Kukla's Korner

Above the Glass

From the Dub: Keep the Enemy Closer

When I first looked at the schedule for World Juniors it seemed like it would go on forever, with multiple games every day. But time flies and here we are, gearing up for the semi-finals already. Kieffer Bellows is the only Portland Winterhawk left standing, which leaves me with a little more free time to focus on the other Dub talent still in the hunt for a medal. 

So close and yet so far: Team Finland fell to the Czech Republic in a shootout on Tuesday. It was a heartbreaker for Finland, but that's what happens when you don't come out strong. It follows you the rest of the game and you're always playing catch up. Henri Jokiharju finished strong on a personal front and here in Portland, the Winterhawks stand to benefit from his experience in the tournament. At least his team put up a fight, but I feel for his teammate: 

Too little, too late: Yes, I still believed Team Denmark would make a late comback in the preliminary games. It's a tough job, but somebody had to do it. But in the end, it just wasn't their year and that's putting it mildly. For what it's worth, I can at least say with total confidence that Joachim Blichfeld is a higly competitive player who treats every game like it's a playoff match. He does have one weakness that I've noticed back at home; he has a tendency to get frustrated easily when he misses on a shot or the Winterhawks get scored on. It seemed like that's what happened to Team Denmark at the World Juniors; they just got the life sucked out of them and never really made a true comeback. Ironically, they ended up staging an epic comback in their relegation game against Belarus, in which Joachim notched two goals and one assist. If only they had put up more of a fight sooner, things might have ended differently for them. 

Rocket Power: Team Canada Captain Dillon Dube has played for the Kelowna Rockets for the past four seasons, where he helped the team win the WHL Championship in 2015. Fun fact: He is the first Rocket in team history to be named Captain of the Canadian World Junior team. His teammate Cal Foote is no slouch either. Hockey is in his bloodline. He's the son of Stanley Cup winner Adam Foote and his brother Nolan also plays for the Rockets.  

Swift Ascent: It's strange to see Tyler Steenbergen on Team Canada's fourth line. Stranger still to see that he's only got one assist so far in the tournament. As a forward with the Swift Current Broncos, he is the talk of the town in the Dub. He's currently fifth in the league in points, fourth in power play assists, third in insurance goals and second in goals scored, with 61 points in 27 games played (35 goals, 26 assists). That's not to diminish standouts like Regina Pats forward Sam Steel or Taylor Raddysh. But I'm just sayin...if you happen to be in Swift Current this season, you might want to drop by the Credit Union iPlex on game night. They play in Portland on January 19, so that's a back-up option.

What's in a name?: When it comes to good hockey names, it's hard to beat WHL alumni Steele Boomer (Kootenay Ice, 2007 - 2011) or Wheaton King (Brandon Wheat Kings, 2009 - 2011). But Sam Steel comes pretty close. He was famously cut from Team Canada last year, but he rebounded with a spectacular season in Regina. Steel ended the season with 131 points in 66 games played, earning him the Four Broncos Memorial Trophy as the WHL's Player of the Year. Just to give you an idea of how spectacular last year really was for him: in 2015 - 2016, he earned 70 points in 72 games.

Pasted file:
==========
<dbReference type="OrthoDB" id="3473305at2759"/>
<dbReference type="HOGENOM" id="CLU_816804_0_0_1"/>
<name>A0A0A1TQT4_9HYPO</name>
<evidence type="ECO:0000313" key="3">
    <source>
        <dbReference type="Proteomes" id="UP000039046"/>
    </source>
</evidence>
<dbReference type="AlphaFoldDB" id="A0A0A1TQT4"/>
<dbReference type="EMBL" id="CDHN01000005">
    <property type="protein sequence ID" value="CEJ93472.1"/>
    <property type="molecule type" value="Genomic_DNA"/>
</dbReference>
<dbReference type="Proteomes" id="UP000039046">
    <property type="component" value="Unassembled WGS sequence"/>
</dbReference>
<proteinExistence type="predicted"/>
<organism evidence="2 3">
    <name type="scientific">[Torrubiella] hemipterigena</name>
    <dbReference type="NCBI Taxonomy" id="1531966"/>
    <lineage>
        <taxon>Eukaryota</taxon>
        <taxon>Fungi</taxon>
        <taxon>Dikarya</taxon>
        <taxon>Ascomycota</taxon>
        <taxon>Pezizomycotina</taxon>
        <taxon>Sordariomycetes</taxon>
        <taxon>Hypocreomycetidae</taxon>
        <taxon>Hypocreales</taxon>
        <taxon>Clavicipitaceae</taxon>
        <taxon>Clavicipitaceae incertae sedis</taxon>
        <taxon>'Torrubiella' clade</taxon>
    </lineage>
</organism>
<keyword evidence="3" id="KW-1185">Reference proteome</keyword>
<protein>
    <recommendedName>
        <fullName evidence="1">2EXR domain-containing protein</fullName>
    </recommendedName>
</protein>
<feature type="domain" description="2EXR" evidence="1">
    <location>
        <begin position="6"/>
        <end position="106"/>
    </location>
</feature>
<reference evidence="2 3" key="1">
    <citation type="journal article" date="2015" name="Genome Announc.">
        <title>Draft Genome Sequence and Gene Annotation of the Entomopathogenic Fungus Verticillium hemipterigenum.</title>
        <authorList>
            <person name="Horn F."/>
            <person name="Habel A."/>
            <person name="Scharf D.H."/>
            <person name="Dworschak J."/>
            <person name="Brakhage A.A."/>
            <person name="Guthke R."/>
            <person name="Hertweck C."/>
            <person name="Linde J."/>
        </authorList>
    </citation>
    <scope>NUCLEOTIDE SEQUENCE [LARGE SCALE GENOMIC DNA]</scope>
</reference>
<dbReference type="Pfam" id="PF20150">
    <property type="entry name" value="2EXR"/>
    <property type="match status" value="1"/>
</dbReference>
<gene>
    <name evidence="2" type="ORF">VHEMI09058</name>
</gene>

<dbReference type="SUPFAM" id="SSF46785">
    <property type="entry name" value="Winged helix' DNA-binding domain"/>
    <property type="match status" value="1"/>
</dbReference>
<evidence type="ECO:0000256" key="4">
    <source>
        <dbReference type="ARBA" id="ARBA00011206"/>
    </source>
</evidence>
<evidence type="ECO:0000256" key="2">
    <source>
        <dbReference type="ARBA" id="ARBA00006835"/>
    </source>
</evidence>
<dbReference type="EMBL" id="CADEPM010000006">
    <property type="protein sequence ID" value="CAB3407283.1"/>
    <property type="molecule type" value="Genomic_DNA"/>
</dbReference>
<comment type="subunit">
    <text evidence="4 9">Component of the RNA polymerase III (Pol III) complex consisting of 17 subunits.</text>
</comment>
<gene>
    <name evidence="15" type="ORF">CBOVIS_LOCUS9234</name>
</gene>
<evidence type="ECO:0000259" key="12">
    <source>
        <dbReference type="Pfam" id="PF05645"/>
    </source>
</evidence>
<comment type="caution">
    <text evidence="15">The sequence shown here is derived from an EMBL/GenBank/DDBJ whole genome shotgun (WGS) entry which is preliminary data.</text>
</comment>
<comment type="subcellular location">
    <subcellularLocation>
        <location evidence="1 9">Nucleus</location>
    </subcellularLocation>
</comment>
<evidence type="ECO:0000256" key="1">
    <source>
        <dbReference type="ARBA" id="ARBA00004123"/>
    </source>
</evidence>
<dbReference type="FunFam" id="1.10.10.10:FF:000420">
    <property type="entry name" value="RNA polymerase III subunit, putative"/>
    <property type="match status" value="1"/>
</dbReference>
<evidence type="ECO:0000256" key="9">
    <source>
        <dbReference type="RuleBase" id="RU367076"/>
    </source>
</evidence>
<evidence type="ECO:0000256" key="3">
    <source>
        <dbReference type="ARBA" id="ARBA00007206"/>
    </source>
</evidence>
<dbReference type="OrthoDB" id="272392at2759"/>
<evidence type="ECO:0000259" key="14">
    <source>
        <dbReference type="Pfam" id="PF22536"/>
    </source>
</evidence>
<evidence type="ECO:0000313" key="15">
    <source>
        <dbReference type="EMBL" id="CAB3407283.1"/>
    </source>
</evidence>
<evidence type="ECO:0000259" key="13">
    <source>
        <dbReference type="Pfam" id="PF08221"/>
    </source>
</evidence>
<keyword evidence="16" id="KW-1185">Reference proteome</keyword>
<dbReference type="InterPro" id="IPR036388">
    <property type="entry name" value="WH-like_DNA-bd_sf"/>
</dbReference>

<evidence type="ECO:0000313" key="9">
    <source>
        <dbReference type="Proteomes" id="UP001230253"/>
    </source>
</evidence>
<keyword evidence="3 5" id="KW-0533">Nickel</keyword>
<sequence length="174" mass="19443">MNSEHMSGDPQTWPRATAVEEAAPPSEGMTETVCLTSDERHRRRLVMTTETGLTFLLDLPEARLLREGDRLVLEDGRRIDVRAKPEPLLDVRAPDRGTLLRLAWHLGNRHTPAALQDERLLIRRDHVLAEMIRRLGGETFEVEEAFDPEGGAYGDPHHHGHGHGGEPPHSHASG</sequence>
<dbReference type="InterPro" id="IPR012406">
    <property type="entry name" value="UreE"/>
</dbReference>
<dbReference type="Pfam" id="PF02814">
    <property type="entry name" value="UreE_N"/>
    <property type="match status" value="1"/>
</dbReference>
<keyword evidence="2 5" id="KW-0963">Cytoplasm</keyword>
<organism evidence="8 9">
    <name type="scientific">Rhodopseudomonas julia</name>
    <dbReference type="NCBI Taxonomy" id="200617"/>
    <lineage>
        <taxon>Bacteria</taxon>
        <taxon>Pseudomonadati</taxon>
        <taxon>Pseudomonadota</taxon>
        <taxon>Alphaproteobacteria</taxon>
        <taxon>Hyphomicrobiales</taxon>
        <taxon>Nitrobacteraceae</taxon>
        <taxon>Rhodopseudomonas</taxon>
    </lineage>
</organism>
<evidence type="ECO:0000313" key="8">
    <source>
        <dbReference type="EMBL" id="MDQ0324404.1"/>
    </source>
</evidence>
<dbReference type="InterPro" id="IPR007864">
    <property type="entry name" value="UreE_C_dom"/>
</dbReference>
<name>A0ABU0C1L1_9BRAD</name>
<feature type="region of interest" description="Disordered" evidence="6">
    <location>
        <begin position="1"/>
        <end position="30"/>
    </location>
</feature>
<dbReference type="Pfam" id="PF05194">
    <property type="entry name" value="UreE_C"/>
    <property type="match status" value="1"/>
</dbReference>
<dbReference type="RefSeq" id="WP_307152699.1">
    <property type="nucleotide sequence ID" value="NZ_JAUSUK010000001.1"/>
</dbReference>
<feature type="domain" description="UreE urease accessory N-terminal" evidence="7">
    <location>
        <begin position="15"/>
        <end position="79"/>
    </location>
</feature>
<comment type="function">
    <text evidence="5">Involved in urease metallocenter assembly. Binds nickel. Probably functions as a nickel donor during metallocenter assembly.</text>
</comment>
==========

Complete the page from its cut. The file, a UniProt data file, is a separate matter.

Odds and ends: Tri-City Americans' defenseman Juuso Valimaki also fared well in the World Junior Tournament as Finland's Captain. He was already good before the World Junior tournament, so I'd start taking Tri-Cities seriously, if you weren't already doing so. And finally: Alas, the days when Carter Hart could employ his secret weapon/superstition of leaving the ice last may be over. Good for his opponents, bad for him. But that's what happens when you play in the spotlight; everybody gets a glimpse at what makes you tick. As for the semi-finals, I would not assume that Friday's gold medal game will be a Canada/USA rematch. Sweden and the Czech Republic have made it this far; they could go all the way. That's the very best part of any hockey game or tournament: anything can happen. 

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About Above the Glass

Welcome to Above the Glass, a definitive anti-expert’s guide to hockey. I started blogging in 2009 as part of an effort to learn all 87 rules in the NHL Rulebook in 107 days before the 2010 Olympics, 30 years after I discovered the sport. You can peruse the archival results here. Growing up in Arizona, I didn’t even know hockey existed until February 22, 1980, when the USA played Russia in the Olympics. And just like that, the game of the century changed my life. I still don’t quite understand the icing rule or which faceoff circle goes with what offense, but I do know that every aspect of hockey has something to teach us about life. That’s what you’ll find here, along with my unadulterated passion for the game.

I live in Portland, Oregon, home of the WHL’s Portland Winterhawks. I invite anyone who wants to know more about hockey in the Rose City to visit here, where I blog exclusively about the Winterhawks. I’ll post an occasional musing about the Hawks, the WHL and junior hockey here as well.

Follow me on Twitter: @AbovetheGlass

Email: samantha@kuklaskorner.com